5 years. Although I stopped counting a long time ago, except when my demarc date comes around, that is how long it has been.

Demarc date is a phrase I coined because when year 1 rolled around, I could not wrap my mind around the word “anniversary” to denote the marking of my husband’s death. Anniversary has a happy connotation to me; the day he died is far from a happy day. Demarcation means separation, so that is what I choose to call it – my demarc date from my physical life with my husband.

It is odd to think that 5 years sounds better than something else and yet 5 years sounds so much better than the product of 31,536,000 x 5 – the number of seconds since he passed away.

I do not know if anyone can relate to a need of mine. A need I always feel most strongly during the autumn. At this time of the year, I feel a burning need to share with others the man I continue to love and respect.

5 years is inconceivable. Our lives are marked and measured at times by milestones. Milestones have a number of years tagged to the passage of time. 5 years ago I praised myself for making it through 5 minutes at a time. In the autumn of 2006, I praise myself for making it through 5 years – it has not been fun, it has not been exciting, but still I have made it here and I have done an okay job at something I desperately did not want to do. In the autumn of 2006 my husband and I would have been celebrating our 25th wedding anniversary; a milestone, the silver one. Instead, in the autumn of 2006, 10 days after what would have been a milestone wedding anniversary, I marked 5 years of physical separation from him. It is very surreal to consider I have reached the point of marking my husband’s death in terms of milestones.

As much as I praise those like Jackie Kennedy who created the model of poise, grace, and dignity in the face of indescribable heartbreak, pain, loss of love, and loss of self, I often wish they had shown more of what I now know they felt, and I often wish I had not so wanted to emulate them. But, I understand the model. It, the grief you feel, is something difficult to share at a time in your life when you feel the most alone. The composure comes from the honor you hold and the respect you feel for a love just stripped from you; it also comes from shock. You do not have to be in the public’s spotlight to emulate the Jackie Kennedy model, for the emulation comes without being summoned. If only one could have an inkling of what it feels like without having to experience it, then maybe it would not have to be felt as based on the model; maybe it would not have to be felt in silence. From those not touched, maybe there would come a fostering of true healing for those touched, rather than the impatience of not “getting over” it and for not “moving on” from it.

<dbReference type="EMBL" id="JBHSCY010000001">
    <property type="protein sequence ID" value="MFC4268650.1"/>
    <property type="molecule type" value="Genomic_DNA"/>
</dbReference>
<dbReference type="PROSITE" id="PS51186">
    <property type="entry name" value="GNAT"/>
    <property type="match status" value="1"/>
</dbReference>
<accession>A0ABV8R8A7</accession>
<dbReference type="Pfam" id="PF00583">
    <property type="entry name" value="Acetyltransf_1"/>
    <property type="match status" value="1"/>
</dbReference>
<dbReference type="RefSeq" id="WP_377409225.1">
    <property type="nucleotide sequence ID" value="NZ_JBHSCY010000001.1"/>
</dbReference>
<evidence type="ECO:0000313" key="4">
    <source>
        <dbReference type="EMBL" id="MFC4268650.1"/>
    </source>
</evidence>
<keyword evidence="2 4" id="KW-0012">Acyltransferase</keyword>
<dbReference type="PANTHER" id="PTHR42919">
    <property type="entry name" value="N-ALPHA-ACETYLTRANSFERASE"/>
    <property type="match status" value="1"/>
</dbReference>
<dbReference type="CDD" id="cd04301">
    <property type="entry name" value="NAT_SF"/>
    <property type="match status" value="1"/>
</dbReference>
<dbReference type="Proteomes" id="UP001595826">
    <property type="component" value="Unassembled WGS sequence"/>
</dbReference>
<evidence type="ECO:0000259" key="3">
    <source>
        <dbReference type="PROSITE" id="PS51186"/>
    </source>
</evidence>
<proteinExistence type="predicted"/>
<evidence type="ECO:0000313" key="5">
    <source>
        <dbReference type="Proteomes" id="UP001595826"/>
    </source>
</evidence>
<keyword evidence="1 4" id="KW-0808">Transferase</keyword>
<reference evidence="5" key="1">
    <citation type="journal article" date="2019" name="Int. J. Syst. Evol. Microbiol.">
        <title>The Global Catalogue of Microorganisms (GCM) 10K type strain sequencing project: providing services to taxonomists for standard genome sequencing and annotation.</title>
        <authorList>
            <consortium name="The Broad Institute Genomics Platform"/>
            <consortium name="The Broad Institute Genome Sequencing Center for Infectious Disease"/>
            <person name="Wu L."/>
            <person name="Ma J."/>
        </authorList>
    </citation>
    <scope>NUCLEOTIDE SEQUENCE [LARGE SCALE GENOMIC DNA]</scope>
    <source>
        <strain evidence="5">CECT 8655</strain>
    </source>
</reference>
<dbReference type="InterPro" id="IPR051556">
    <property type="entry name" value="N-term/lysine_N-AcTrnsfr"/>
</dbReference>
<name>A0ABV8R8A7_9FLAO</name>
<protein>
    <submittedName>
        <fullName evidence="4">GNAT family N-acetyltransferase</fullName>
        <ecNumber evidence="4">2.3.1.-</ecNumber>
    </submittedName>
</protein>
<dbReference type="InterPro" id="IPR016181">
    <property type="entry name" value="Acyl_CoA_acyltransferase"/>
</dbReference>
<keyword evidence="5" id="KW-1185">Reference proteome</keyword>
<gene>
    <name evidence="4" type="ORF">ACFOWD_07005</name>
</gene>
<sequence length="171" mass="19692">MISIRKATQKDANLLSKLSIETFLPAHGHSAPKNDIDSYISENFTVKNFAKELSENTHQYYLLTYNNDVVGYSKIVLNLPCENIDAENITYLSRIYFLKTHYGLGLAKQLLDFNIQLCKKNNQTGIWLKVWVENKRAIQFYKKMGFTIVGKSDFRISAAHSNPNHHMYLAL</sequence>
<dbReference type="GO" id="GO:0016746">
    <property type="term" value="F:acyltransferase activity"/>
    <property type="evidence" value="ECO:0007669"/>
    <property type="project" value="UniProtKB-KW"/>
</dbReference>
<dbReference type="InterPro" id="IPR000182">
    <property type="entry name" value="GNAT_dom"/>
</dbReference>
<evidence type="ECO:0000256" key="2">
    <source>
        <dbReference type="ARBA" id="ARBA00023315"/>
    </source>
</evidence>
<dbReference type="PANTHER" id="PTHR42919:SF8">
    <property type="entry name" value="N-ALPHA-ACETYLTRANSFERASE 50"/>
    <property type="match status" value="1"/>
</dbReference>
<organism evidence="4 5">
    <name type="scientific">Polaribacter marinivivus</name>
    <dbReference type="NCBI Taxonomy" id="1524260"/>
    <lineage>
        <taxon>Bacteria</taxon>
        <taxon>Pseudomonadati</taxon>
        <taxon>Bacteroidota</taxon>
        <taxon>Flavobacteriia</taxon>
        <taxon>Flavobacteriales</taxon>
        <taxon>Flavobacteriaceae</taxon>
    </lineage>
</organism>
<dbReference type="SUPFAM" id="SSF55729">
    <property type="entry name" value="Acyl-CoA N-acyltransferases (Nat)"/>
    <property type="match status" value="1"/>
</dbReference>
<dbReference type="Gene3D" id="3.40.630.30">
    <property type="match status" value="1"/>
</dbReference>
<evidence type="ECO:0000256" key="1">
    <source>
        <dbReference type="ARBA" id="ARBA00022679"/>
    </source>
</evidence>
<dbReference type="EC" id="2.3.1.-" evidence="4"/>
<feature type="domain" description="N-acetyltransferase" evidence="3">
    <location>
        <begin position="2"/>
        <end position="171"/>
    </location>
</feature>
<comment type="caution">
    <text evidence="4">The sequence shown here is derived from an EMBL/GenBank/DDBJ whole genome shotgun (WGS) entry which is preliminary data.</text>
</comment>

I differently define “getting over” and “moving on.” I will never get over my husband’s death, but I have been able to get over many things about his death. I have gotten over not wanting to get out of bed to face another day without him and not wanting to acknowledge another day’s end by going to bed each night; of not being able to see the beauty of the rising and setting sun. I have gotten over not wanting to live without him; I have had no choice, and so I have lived. I have moved on from feelings of complete hollowness inside to finding great moments of pleasure and joy. I have moved on from completely hermitting from the living world; I have moved on to being able to join in with the living. I have moved on to finding ways to cope with it and to learning ways to manage it in my life. I have gotten over having to measure how life is lived according to another’s definition; I have moved on to accepting my choice to emulate, embrace, and find comfort in the “model.” I have made it to the milestone of defining for myself, getting over it and moving on from it.

5 years is inconceivable, but I have made it here. I have made it to a milestone both in arriving at a demarc date and in living my life. So has my son I am proud to say. Now that I am a few days past the darkening of autumn’s days, I can again be thankful for the Jackie Kennedy model, the model most contemporary to me. The model has helped me live through the unlivable. And, I am thinking, I bet they who created the model also found their first milestone inconceivable as well as defining.

© October 2006